Floor trading in the “trading pits” (face-to-face trading) is sadly a dying art, however we do still have examples of this great art… but for how long?
Examples of markets which use this system in the United States are the New York Mercantile Exchange, the Chicago Mercantile Exchange (CME), the Chicago Board of Trade, and the Chicago Board Options Exchange. In the United Kingdom, the London Metal Exchange still makes use of open outcry. Source: Wikipedia
Below is an extract from an interesting article published by Crain’s Chicago Business
What little action remains on CME Group’s downtown trading floor emanates mainly from one corner: the eurodollar options pit.
The trading floor, with 35 pits covering nearly 2 acres, once was the heart of the world’s futures market, with screaming, gesticulating traders setting prices for everything from cattle to soybeans to interest rates. But now about 90 percent of CME’s volume trades on the company’s electronic platform, leaving many pits quiet and rows of desks around them sitting empty.
By contrast, floor traders consistently handle 77 percent of eurodollar options orders. Nevertheless, with CME under pressure to cut costs—its major rivals, Intercontinental Exchange and Eurex, don’t even have trading floors for futures—the last vibrant “open outcry” pit is helping keep the floor open, for now.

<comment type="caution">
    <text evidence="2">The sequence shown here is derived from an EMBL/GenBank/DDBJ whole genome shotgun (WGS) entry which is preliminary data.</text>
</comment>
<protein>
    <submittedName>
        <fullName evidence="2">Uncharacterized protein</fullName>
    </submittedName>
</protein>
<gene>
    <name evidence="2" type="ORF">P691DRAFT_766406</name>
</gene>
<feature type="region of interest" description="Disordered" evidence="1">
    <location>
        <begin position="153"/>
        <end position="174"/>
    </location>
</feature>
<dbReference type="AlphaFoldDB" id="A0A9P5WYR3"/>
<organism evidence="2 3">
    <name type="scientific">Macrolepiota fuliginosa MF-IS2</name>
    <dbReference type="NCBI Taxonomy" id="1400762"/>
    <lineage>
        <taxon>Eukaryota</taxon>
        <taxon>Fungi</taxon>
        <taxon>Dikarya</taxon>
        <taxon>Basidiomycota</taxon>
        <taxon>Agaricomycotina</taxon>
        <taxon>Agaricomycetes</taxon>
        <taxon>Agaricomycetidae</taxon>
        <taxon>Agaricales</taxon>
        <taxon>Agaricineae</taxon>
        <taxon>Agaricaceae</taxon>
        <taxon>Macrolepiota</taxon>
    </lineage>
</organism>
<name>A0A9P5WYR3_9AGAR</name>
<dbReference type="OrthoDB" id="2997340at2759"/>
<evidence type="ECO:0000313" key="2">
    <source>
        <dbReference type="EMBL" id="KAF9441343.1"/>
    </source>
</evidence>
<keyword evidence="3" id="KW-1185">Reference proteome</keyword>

“It’s not a question of if, it’s only a question of when,” says Richard Sandor, a former chief economist at the Chicago Board of Trade.
CME Executive Chairman Terry Duffy has made clear he has authority to close the floor anytime. During a November meeting with reporters, he said any pledges to members to keep the pits open lapsed years ago. That point was underscored by CME’s legal victory this year over grain traders who sued the company over unfavorable changes to pit rules.